Elizabeth, I almost never use a mixer for bread. (I sometimes use the mixer for sweetened breads like raisin bread but...) In this case the first expansion is simply stirred. The second expansion I mix to a ragged dough with a King Arthur bread whisk, dump it on the counter and using wet hands sort of shove it around and mix it to a slightly smooth blob and let it sit about 20-30 minutes. Then I give it some kneading - no more than a minute or two. Then one or two stretch and folds at roughly 30 minute intervals. I poked this down at about 2 1/2 hours. Then formed boules at 3 1/2 hours and baked about 1 1/2 hours later.

              I fully agree, cold weather is a drag. My yeast really shuts down below 65 degrees F and is pretty slow below about 70. (I usually compensate by reducing my expansion ratio - instead of going 100 grams of start to 500 and 500 to 2500 I usually go 100 to 400 (adding 150 grams each of water and flour) and then 400 to 1600 grams final and only make three loaves. But the timing is always (as you allude) uncertain for even when at max vigour the yeast is not very predictable (probably is but the vigour vs. temp is so critical). I have a proofing box I can use but I rarely use it unless it is really cold. WRT sourness, my starter is so mild any extra sourness is great.

              The joy of those loaves was that everything was right on. The times were just what they should be. The yeast was happy and that made the baker happy!

              And...you don't need pizzaiolo after your name for us to know you know your stuff!

              Tscarborough... sounds like you had a good baking day! Good luck!
              Jay

              Comment


              • #8
                Re: Happy Yeast!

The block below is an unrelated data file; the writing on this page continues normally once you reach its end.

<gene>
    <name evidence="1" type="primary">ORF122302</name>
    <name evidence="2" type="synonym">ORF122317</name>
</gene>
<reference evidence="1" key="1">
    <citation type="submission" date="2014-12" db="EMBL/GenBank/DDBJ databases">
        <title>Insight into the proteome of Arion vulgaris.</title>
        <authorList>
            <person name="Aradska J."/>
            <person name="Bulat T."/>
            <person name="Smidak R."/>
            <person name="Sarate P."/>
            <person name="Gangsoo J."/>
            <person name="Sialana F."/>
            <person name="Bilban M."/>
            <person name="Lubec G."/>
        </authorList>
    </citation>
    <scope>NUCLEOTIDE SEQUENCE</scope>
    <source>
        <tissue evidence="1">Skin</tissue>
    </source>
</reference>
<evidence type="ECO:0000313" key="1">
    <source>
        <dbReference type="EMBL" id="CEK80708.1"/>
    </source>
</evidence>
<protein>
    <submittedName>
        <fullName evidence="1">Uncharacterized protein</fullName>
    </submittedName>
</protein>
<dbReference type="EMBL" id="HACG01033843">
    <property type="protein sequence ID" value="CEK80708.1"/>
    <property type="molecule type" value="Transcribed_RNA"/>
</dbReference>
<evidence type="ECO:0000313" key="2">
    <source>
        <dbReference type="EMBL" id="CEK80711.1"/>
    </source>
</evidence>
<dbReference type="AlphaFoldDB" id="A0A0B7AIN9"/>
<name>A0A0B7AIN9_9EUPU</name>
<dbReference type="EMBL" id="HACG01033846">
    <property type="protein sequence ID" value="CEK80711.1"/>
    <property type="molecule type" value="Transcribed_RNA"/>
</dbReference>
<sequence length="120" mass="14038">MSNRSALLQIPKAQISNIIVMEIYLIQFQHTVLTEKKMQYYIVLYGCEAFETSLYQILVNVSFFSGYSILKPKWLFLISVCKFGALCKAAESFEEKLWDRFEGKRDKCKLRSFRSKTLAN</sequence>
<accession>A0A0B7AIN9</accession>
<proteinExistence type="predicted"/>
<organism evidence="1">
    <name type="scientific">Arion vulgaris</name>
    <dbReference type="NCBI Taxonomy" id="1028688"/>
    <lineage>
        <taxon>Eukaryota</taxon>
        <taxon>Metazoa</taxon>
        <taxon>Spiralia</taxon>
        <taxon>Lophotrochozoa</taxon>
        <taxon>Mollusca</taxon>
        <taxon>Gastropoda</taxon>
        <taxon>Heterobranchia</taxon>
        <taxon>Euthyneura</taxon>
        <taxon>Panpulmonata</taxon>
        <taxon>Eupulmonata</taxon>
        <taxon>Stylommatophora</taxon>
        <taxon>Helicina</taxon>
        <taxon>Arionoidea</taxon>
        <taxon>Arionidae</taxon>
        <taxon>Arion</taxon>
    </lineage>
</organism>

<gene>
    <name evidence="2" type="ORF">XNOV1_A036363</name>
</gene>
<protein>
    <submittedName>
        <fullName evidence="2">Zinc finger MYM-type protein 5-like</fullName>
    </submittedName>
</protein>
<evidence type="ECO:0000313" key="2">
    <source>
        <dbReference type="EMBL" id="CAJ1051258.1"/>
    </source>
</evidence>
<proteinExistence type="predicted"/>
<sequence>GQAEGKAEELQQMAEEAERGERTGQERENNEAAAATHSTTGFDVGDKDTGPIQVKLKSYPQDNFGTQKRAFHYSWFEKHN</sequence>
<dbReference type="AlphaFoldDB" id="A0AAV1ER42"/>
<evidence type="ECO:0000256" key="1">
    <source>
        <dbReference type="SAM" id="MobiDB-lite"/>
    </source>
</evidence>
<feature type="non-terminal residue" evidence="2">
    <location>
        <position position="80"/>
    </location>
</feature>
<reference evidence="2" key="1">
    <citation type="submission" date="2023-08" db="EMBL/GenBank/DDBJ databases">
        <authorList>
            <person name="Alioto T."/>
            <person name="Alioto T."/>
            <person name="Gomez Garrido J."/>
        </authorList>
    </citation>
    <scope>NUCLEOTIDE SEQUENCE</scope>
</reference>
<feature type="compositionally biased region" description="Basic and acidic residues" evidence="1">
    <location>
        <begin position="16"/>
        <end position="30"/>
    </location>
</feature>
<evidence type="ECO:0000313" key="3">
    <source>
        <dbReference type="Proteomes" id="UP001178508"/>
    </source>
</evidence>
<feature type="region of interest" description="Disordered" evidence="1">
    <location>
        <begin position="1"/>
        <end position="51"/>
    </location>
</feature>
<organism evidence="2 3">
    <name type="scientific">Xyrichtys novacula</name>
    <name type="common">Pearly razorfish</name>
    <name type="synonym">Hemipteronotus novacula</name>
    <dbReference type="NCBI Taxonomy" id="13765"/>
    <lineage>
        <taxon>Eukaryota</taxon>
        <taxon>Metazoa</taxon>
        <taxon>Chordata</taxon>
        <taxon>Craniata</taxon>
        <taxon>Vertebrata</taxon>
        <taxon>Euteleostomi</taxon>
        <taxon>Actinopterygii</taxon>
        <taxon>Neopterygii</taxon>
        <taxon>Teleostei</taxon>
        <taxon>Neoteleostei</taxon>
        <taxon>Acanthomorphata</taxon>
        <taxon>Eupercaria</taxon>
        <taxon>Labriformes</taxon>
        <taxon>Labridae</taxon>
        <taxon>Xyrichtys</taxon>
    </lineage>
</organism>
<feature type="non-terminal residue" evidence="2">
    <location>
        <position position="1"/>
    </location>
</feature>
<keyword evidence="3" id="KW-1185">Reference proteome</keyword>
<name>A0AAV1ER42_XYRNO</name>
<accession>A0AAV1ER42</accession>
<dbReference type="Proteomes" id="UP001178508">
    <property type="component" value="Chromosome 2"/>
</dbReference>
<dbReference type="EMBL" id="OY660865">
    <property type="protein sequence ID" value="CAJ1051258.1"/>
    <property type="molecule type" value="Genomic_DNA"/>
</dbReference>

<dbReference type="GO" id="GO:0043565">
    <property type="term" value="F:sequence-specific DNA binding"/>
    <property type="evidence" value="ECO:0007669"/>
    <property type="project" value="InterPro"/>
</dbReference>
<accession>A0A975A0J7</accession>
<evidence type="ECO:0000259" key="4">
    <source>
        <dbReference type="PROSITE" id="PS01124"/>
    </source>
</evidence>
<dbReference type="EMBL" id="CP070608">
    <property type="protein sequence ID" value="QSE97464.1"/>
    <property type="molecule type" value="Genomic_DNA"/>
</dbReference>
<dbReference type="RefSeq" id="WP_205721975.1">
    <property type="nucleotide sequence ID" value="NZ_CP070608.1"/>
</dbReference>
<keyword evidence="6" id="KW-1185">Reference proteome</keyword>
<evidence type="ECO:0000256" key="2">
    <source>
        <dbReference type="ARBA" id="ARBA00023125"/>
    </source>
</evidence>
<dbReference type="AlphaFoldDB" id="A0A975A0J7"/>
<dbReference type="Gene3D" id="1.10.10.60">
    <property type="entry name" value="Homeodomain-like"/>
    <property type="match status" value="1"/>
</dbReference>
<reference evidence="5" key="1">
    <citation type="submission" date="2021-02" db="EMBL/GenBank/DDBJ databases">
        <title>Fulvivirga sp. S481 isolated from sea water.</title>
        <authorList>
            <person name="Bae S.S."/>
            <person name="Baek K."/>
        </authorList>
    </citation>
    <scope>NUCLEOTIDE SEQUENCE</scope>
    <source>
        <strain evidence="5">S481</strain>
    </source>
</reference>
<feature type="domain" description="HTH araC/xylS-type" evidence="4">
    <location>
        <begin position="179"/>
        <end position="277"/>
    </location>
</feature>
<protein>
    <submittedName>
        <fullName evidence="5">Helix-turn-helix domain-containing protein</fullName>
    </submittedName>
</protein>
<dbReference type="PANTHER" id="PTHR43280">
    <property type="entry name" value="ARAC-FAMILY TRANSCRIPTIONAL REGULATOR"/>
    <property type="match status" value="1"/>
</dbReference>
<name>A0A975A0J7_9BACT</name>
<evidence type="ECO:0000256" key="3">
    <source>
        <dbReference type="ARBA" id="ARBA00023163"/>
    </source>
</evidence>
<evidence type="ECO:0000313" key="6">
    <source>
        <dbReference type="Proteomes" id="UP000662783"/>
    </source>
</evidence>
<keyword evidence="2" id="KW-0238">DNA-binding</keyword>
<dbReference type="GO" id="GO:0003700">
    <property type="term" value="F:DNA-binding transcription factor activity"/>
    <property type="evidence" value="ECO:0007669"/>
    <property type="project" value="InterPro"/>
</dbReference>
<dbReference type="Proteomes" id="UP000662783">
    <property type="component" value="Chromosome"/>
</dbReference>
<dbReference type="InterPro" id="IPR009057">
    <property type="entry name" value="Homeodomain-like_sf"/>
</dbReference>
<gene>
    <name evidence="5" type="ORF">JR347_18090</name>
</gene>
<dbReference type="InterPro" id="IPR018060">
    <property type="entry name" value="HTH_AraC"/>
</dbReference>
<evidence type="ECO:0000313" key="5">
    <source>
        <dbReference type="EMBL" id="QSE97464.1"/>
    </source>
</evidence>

Jay,
                I follow JH like the bible and he has the dough bulk ferment for 2.5 hours and then form and rise for 2. Can you tell me why you bulk 3 and form 1.5? Is this dictated by your culture or are the 2 not that critical? JH also uses a stiff starter for his this non-retarded dough and a liquid starter for the overnighter. Why?
                This bread is my house bread, I bake 4 a week. I think it tastes like really good bread.

                Thanks,
                Mark

                Comment


                • #9
                  Re: Happy Yeast!

                  Hi Mark!

                  My yeast is not normally this active so I usually do 3 bulk followed by 2 to 2 1/2 depending on how fast it is rising. My yeast was going bonkers and I was doing other things and didn't realize until I got to forming at 3 hours. It was a little later than I normally form but...no big deal. The final rise was abbreviated because it was rising like gangbusters and I didn't want it to overproof. The results are just about perfect IMO. Good rip and pretty loose/varied crumb which suggests it was pretty much proofed to perfection. So main reason was "I erred" but...

                  Every sourdough starter is a different and while I consider JH a wonderful guide you ultimately have to personalize to make the bread the best.